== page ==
When evaluating the success of your recruitment sourcing strategy, it’s important not to only focus on the final results in terms of time to hire and cost per hire but ultimately look at how you ultimately ended up with these results. In the end, you want to determine what strategies and sources contributed to your success and what ones were not worth your time. All so you can improve your strategy for future campaigns.
Now when you look at the performance of your recruitment sources you should look at and track everything you do from a recruitment sourcing perspective. This includes:
However a candidate finds your job before they apply should be measured and tracked for every job campaign you run. This can give you an idea of what sources provide the most value to your organization.
If you are measuring your recruitment sourcing efforts correctly you should easily be able to answer the following questions about your strategy:
What sources produce the most hires (and qualified candidates)?
Source of Hire is the holy grail of recruiting technology right now. And while there is a growing terminology debate on Source of Hire vs. Source of Influence, Source of Application for every hire is a very attainable reality today for every recruiting source you use. This functionality can provide you the last source that a hired candidate used before they applied for a position giving you an idea of the sources that produce real value in finding top talent.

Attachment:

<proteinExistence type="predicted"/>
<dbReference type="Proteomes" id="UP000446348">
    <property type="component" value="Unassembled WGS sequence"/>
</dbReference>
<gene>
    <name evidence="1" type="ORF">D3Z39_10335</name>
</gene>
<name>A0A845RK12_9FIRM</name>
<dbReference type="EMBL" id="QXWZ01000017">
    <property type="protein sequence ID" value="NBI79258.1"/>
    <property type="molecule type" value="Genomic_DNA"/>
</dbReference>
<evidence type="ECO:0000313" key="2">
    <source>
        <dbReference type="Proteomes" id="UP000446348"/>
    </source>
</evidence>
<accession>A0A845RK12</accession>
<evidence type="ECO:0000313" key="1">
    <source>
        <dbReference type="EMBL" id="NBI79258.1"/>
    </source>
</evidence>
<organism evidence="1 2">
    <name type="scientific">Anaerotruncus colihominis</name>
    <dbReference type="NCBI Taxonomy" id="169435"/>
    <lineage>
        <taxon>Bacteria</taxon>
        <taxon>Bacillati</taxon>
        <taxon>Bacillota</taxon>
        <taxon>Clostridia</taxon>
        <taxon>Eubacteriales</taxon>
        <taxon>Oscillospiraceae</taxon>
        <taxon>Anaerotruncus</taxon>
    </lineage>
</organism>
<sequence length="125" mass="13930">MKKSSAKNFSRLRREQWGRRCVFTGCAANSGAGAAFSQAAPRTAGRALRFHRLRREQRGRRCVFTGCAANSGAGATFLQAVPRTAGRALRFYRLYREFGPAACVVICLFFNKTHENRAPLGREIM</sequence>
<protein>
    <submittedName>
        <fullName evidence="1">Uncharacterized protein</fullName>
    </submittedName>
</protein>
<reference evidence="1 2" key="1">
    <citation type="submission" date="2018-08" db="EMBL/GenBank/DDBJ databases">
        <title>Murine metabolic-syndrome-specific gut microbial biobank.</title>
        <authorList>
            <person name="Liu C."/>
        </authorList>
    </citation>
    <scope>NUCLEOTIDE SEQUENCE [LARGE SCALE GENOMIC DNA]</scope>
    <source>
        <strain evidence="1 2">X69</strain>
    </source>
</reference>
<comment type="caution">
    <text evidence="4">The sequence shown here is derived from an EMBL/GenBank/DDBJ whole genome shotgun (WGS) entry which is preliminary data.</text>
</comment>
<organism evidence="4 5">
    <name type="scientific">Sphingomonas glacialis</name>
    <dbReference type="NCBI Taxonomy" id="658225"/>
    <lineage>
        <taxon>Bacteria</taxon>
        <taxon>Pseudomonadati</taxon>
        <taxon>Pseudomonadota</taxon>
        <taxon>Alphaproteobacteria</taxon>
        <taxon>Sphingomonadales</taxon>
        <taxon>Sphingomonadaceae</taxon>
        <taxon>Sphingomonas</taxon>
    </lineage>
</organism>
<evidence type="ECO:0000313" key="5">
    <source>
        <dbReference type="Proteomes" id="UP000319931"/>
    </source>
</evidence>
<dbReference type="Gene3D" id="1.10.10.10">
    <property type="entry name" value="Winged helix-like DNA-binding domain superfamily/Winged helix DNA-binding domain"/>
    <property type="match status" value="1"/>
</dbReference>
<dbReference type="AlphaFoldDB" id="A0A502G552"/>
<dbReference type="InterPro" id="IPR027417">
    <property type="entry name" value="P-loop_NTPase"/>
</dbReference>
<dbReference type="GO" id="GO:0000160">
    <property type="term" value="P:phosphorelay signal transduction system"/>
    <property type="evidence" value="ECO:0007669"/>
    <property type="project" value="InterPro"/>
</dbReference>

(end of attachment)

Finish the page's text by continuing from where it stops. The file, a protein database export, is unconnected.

Now while it’s very important to track the actual hires from your search, it is also beneficial to track the candidates that got to the hire stage but were the runner-ups. These are all qualified candidates and the recruitment sources should receive credit for sourcing this quality for your organization. These candidates are also great contacts that you should add to your Talent Network.
(For reliable results in tracking Source of Application, I would advise straying away from “candidate self-selection” that some ATS provide and lean more to tight source capture that is available in many job distribution solutions.)
Where do I get the best ROI?
Getting hires and qualified candidates are great but at what cost are you achieving these results? It’s important to consider the “Source of Hire” data above with the monetary cost associated with the sources you use. This can give you insight into where you should be spending your recruiting budget and provide some real leverage when re-negotiating contracts with job boards and other niche sites (especially if they are under-performing.)
Do my results change for different job types and functions?
Taking a holistic view of your recruitment data is important but sometimes it can be misleading. Depending on the jobs you recruit for more often, I’d also look at your data in sub-sets based on job types. Various job types can show wildly different recruitment source results from the norm and this can help you target your recruitment sourcing strategy better for these targeted job populations. For instance, DICE might be a better source for technology talent but terrible for marketing talent. I encourage you to test different sources for the various job types you recruit for and then analyze the data to see what sticks.
With the right recruitment metrics and reporting, you should be able to answer all these questions easily. They will help you compare and contrast the recruitment sources you use and help you better optimize your recruitment strategy for future job campaigns.
You can read the initial post at the following link: http://blog.smashfly.com/2012/06/07/3-s-you-should-be-able-to-answe...
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